Friday, June 14, 2024


Dhaka Tribune

OP-ED: An old debate resurfaces

Is there a problem with shifting Ziaur Rahman’s grave from the parliament area?

Update : 08 Sep 2021, 03:31 AM

The debate of removing the grave of the late President Ziaur Rahman from the Sangsad Bhaban area has restarted, sparking arguments and counter-arguments. We should remember that about two years before the last parliamentary elections on December 30, 2018, there was a political debate about shifting the grave of the late president and founder of BNP General Ziaur Rahman from the Sangsad Bhaban area, which is situated at the heart of Dhaka.

Although the debate over whether Zia’s body was laid there or not is old, just after Zia died in 1981, the then AL MP and Leader of the Opposition in Parliament Asaduzzaman Khan raised the question about his dead body.

The old debate has restarted with a recent remark by Prime Minister Sheikh Hasina. On August 17, 2021, there were clashes between the BNP activists and police at Chandrima Udyan of Sher-e-Bangla Nagar in Dhaka. The police and the BNP blamed each other for the sudden crashes.

Police said BNP activists carried out a surprise attack on police, and BNP says police attacked without provocation. It is difficult to say whether the incident, which took place while paying homage to the newly elected leaders of the metropolitan BNP at Zia’s grave, was due to a party quarrel or provocation by the police.

Referring to the incident, on August 19, in a meeting marking National Mourning Day, the PM said: “Doesn’t the BNP know that there is no grave or body of Zia? They know it very well! If so, why do they stage the drama? Khaleda Zia is also aware of it.”

PM Hasina said whether Khaleda Zia or Tarique Rahman could claim that they saw Zia’s body in the box (which was brought from Chittagong) as a bullet-hit body can easily be recognized. “No one saw there was a body (of Zia) in the box.” 

However, BNP Secretary General Mirza Fakhrul Islam said the initiative to remove Zia’s grave would be suicidal for the government, and the people of the country would not accept it. In a news conference on August 28, Mirza Fakhrul said that the witness who found Zia’s body in Chandrima was the late President HM Ershad. Zia’s body was carried on shoulders by the then army chief.

In the current debate on Ziaur Rahman’s grave, on August 29, Liberation War Affairs Minister AKM Mozammel Haque said Zia’s grave would be removed from Chandrima Udyan. He did not stop, saying that there was nobody in Zia’s grave but added that he would apologize to the nation if there is proof (that Ziaur Rahman’s body is there).

The veteran Awami League leader said all unplanned installations, including Zia’s tomb in the Jatiya Sangsad Bhaban area, should be removed. It is not clear what action will be taken in removing the speaker and deputy speaker houses from the area.

All in all, it seems that they are just talking about removing Zia’s grave. The government has not yet said where, when, and why the grave will be shifted. If the government has such a specific plan, its proper explanation needs to be made public. A grave-shifting is not religiously illegal. The late Hazrat Mufti Faizullah once said that building a house on a grave seven years after its burial is permissible. I am not an expert on this subject; Islamic scholars can analyze it and give fatwas.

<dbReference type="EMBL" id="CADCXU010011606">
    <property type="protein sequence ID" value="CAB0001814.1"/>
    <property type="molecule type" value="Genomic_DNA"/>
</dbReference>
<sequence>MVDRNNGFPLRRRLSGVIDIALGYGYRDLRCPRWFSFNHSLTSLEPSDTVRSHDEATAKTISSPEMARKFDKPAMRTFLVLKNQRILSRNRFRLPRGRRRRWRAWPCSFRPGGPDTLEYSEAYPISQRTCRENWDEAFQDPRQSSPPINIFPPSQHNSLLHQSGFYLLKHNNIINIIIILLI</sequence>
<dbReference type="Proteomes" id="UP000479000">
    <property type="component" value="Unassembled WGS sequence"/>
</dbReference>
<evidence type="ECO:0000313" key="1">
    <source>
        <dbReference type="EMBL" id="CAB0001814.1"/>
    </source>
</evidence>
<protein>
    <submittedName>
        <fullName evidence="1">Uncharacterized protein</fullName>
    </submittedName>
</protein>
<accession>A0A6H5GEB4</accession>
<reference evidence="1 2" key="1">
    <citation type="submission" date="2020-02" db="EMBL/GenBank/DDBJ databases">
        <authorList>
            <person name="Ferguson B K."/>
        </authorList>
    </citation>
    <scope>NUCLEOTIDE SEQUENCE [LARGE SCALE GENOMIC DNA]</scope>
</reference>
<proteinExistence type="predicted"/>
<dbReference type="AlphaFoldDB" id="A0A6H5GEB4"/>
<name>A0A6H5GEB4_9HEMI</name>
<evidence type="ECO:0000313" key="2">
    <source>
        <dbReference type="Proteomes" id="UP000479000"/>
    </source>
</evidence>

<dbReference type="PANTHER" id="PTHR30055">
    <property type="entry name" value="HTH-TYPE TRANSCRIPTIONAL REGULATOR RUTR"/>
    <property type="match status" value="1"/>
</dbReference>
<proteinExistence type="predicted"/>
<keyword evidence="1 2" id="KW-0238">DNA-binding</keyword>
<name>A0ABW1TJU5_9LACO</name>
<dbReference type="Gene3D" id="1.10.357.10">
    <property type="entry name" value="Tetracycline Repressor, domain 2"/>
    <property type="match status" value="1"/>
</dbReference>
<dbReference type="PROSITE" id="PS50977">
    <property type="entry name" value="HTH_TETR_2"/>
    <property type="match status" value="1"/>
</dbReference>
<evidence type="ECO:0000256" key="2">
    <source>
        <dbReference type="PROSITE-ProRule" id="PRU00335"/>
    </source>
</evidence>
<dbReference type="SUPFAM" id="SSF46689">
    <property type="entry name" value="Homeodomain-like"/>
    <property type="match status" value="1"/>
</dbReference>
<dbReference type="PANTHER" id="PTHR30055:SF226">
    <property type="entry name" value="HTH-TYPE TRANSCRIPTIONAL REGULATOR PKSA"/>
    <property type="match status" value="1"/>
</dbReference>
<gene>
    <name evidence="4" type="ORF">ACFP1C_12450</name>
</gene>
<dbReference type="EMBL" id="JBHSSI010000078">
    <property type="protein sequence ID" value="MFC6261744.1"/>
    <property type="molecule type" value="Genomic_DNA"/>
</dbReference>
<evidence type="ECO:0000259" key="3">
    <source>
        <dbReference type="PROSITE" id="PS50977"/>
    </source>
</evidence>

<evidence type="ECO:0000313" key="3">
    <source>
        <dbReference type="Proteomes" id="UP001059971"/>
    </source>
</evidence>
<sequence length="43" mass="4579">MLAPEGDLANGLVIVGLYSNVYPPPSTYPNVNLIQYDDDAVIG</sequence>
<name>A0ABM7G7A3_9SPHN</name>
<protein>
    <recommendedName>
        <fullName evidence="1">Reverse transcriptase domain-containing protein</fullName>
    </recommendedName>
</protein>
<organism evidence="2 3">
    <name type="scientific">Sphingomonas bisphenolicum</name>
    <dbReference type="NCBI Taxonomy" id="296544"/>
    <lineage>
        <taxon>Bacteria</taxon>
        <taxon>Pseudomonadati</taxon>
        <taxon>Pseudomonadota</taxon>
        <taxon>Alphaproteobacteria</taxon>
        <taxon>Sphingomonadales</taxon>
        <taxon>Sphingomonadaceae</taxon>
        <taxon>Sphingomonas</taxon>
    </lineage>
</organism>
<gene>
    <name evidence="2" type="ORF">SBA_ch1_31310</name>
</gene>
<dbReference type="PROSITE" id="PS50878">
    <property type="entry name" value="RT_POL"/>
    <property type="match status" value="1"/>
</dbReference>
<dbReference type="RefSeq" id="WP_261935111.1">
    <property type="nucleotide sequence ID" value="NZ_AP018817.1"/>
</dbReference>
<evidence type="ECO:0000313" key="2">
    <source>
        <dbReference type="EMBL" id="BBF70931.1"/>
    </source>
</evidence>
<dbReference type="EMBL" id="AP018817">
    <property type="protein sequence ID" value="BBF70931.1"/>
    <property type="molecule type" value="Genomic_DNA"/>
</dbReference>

However, history shows that in 1938, the graves of two companions of the Prophet Muhammad (pbuh) near the Euphrates River were also removed. The bodies of both the companions were intact. Even the cloth with which both the companions were buried did not get dirty. If it is possible to move the graves of the companions of the Prophet (pbuh), where is the difficulty in moving the grave of General Zia? Even if Zia’s body is in the grave. It’s possible. If Zia’s grave is removed, the question may arise about where he will be buried a second time. In that case, it is necessary to take the opinion of his family.

In 1960, General Ayub Khan, the president of Pakistan, saw the growing sense of isolation in the minds of the people of Bangladesh and decided to make the second capital of Pakistan in East Pakistan, which was later renamed as Sher-e-Bangla Nagar. In his book, Pakistan’s General Rao Farman Ali wrote that Ayub Khan had told him: “I built the beautiful parliament building so that Bengalis would remember me.” I do not know how many Bangalis can remember Ayub, but he gave the Bangalis one of the largest parliament buildings of the world with 200 acres of land, which is now known to many people.

Bangladesh became an independent country when the construction of the parliament building was almost finished. Bangabandhu completed the unfinished work of the parliament building, and it was launched in 1982 during Ershad’s regime. In the original design, there was supposed to be a secretariat at Chandrima Udyan -- it is logical to have a secretariat next to the parliament. 

Zia’s grave would create an obstacle if the secretariat were to be built at Chandrima Udyan; therefore, removing the grave of Zia would be inevitable and necessary. So, the decision should come as a political resolution from the parliament through conclusive discussions, participated in by all the parliamentarians.

Anis Alamgir is a journalist and columnist. Contact: [email protected].

Top Brokers


Popular Links